The National Audit Office (NAO) has condemned the planned nuclear power station at Hinkley Point C as a “risky and expensive project with uncertain strategic and economic benefits”.
In a hard-hitting report out today, the government's spending watchdog found that ministers had not sufficiently considered the costs and risks of the £18bn project to consumers. It added that value-for-money tests showed the economic case was “marginal” and subject to significant uncertainty.
Hinkley Point C in Somerset will be the first nuclear power station built in the UK since 1995.
Last September, the Department for Business, Energy & Industrial Strategy (Beis) announced that it reached a deal to support construction of the twin reactor power plant as part of plans to decarbonise the UK economy.
Electricite de France and China General Nuclear Power Group will build and operate it. They will be paid £92.50 per megawatt hour of electricity generated for the first 35 years.
But the government only considered the impact on bills up to 2030, which does not take account of the fact that consumers are locked into paying for Hinkley Point C long afterwards. Beis also did not ascertain whether the forecast top-up payments were affordable.
Delays have already pushed back the nuclear power plant’s construction, and the expected cost of top-up payments under the Hinkley Point C’s contract for difference has increased from £6bn to £30bn. Furthermore, the private sector bears the risk if construction costs overrun.
The NAO’s analysis suggests alternative approaches could have reduced the total project cost.
“The department has committed electricity consumers and taxpayers to a high cost and risky deal in a changing energy marketplace. Time will tell whether the deal represents value for money, but we cannot say the department has maximised the chances that it will be,” said Amyas Morse, head of the NAO.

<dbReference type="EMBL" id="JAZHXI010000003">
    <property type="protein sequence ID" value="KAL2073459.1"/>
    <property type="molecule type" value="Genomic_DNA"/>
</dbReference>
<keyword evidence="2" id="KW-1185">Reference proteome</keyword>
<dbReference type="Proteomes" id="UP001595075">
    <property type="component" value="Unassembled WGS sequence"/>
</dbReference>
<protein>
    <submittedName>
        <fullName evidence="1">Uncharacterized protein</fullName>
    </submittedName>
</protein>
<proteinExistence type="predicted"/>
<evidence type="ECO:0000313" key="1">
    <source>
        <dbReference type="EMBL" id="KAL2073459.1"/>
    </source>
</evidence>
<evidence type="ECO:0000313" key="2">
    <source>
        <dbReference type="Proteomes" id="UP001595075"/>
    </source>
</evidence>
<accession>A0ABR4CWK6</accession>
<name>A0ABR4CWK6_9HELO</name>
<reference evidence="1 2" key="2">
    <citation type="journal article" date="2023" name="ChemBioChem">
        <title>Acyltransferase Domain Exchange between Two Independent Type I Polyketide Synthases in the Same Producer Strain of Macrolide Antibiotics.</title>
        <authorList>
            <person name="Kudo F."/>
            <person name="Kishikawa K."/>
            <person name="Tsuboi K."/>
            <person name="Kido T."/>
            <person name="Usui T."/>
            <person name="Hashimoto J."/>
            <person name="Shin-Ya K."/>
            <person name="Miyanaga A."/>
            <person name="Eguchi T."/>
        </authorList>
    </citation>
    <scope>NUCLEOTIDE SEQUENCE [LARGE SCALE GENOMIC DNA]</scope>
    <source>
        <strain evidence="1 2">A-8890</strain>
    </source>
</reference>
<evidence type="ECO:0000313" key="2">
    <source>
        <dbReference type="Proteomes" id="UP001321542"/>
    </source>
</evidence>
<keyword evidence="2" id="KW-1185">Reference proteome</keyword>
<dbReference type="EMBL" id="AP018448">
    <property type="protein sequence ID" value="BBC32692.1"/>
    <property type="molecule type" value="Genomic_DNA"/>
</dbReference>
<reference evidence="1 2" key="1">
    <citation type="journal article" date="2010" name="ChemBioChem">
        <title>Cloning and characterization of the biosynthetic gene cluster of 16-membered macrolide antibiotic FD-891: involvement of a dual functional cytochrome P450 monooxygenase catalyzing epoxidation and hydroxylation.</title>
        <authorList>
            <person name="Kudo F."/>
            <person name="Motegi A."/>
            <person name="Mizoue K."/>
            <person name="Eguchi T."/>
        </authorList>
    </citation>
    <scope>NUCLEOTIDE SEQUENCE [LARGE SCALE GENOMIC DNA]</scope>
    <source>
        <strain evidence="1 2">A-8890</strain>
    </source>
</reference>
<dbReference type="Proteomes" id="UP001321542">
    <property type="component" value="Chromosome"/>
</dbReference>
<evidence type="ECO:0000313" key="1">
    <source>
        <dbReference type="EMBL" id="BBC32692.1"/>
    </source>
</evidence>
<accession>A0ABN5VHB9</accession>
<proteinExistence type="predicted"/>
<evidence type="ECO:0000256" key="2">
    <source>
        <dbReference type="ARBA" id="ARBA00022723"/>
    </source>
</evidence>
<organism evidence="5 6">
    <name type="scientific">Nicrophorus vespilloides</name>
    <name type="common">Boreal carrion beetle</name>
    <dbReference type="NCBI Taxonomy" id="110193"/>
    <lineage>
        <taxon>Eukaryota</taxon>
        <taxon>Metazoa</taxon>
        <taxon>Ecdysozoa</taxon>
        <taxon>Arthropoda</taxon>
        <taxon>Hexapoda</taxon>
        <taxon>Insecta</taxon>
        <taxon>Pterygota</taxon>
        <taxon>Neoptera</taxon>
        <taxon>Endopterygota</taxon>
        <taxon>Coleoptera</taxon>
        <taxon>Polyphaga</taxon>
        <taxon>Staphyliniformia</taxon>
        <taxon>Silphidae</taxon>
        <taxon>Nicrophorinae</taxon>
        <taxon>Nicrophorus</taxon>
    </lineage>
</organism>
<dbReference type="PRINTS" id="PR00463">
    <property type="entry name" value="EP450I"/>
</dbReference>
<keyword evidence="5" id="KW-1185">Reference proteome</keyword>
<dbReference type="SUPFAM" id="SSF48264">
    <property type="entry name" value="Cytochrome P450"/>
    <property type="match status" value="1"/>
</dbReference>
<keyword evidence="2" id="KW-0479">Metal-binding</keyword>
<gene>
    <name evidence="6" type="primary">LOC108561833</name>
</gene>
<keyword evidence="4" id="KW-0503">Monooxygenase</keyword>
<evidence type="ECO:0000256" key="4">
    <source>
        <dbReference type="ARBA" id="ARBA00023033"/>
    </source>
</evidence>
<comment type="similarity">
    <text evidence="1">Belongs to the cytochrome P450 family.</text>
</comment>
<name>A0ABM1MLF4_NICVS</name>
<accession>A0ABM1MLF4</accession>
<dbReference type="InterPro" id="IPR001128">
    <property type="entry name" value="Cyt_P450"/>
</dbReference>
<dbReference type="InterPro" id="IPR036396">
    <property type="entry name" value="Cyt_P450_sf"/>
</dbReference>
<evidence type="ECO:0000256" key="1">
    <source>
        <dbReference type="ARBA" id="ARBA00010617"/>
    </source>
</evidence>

Jeremy Nicholson at the Energy Intensive Users Group said:
This is a pretty damning report which confirms our concerns about the astonishing cost of the project. New nuclear can certainly help the UK reduce carbon emissions while ensuring our electricity supplies remain secure, but it’s highly questionable whether the Hinkley deal delivers value for money for energy consumers.
“Electricity prices for UK industry are already the most expensive in Europe, and deals like this will make matters worse. This is what happens when governments are desperate to strike a deal with a single supplier, instead of letting the market determine how to keep the lights on at least cost to consumers," Nicholson said.
A Beis spokesperson said: “This was an important strategic decision to ensure that nuclear is part of a diverse energy mix. Consumers won’t pay a penny until Hinkley is built; it will provide clean, reliable electricity powering 6m homes and creating more than 26,000 jobs and apprenticeships in the process.”
It is hoped that Hinkley will generate around seven per cent of Great Britain’s expected electricity requirement from the mid 2020s but the reactor design is unproven and other projects that incorporate it are experiencing difficulties.